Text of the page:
Fishing time in Sheapshead Bay, Brooklyn

     Sheepshead Bay is a bay separating the mainland of Brooklyn, New York City. The name also applies to the neighborhood north of the bay, not just the bay itself.  The bay was originally connected to Gravesend Bay to the west by Coney Island Creek, which was actually a saltwater inlet that separated Coney Island from the land to the north.   Starting in the 1870s there was talk of dredging the creek and creating a 200-foot-wide, 15-foot-deep canal.  The plan was never implemented. 

Sheepshead Bay is one of the most sturdy inlets on the East Coast. Manhattan Beach is directly to the south of Sheepshead Bay,  with Brighton Beach in the middle and Coney Island to the west. You can fish in the deep blue off shore waters in less than thirty minutes. Everything in this area is closely connected to fishing – even the name. 

Sheepshead fish are a common North American marine species that span from Cape Cod through to Florida. Fish can grow up to around 1.5  feet    in length and weigh up to 18 pounds and  eat clams, oysters, crabs, and other crustaceans.  The sheepshead fish has human-like teeth, including incisors in front and multiple rows of molars. It's also called a convict fish because of  vertical bars running down the  silvery body.  Sheepsheadbites blog  published a article about the sheapshead fish this year.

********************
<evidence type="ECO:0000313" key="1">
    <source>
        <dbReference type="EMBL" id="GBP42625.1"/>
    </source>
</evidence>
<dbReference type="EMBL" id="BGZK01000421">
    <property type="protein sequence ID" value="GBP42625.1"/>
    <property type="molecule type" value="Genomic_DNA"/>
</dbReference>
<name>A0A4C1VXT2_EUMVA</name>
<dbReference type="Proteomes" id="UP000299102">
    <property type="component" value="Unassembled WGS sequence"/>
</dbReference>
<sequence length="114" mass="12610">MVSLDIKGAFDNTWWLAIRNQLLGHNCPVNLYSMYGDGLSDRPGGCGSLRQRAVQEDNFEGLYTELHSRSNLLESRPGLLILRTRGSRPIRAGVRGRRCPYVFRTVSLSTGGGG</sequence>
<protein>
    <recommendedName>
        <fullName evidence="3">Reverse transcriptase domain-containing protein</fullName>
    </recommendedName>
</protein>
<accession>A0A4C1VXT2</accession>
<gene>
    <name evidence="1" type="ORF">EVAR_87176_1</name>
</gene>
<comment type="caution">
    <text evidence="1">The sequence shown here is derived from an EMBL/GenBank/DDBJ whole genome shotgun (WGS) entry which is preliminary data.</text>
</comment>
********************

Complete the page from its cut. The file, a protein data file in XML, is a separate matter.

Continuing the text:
Due to Sheepshead Bays convenient and quick access to the open ocean, it started attracting boat building and fishermen during the late 1800s.
In 1931, the city took control of the bay and force to move all the building to the northern side of the street.  The city designed the piers at an angle, which would prevent trucks from entering them. The piers are still used today as a launching-point for daily deep-sea party-boat tours.

The Sheepshead Bay fishing fleet has about fifty boats, that are moored to the nine concrete piers along Emmons Avenue. Some of these boats take as many as two hundred passengers on fishing trips, other are small.   There  is a choice of half day or full day fishing. The most popular fish caught in Sheepshead Bay  are Striped Bass, Porgies, Porgys, Blackfish, Sea Bass, Stripers, Fluke, Bluefish.

 Parking is one of the biggest problems  on Emmons avenue,  but there is a Bay #2 Municipal Parking Field  close by, between Voorhies Avenue and Shore Parkway Service Road, near Sheepshead Bay B,Q train station with  77 spaces, that works Monday to Saturday, 6 am to 10 pm.  There is Cherry Hill Gourmet Market   with   a large selection of prepared cooked food and salads on the corner of Ocean Ave/Emmons Avenue that works 24/7.

There is Applebee, Clam Bar ,Greek restaurant and  Chinese buffet   on Emmons Avenue, just across the street from piers.  

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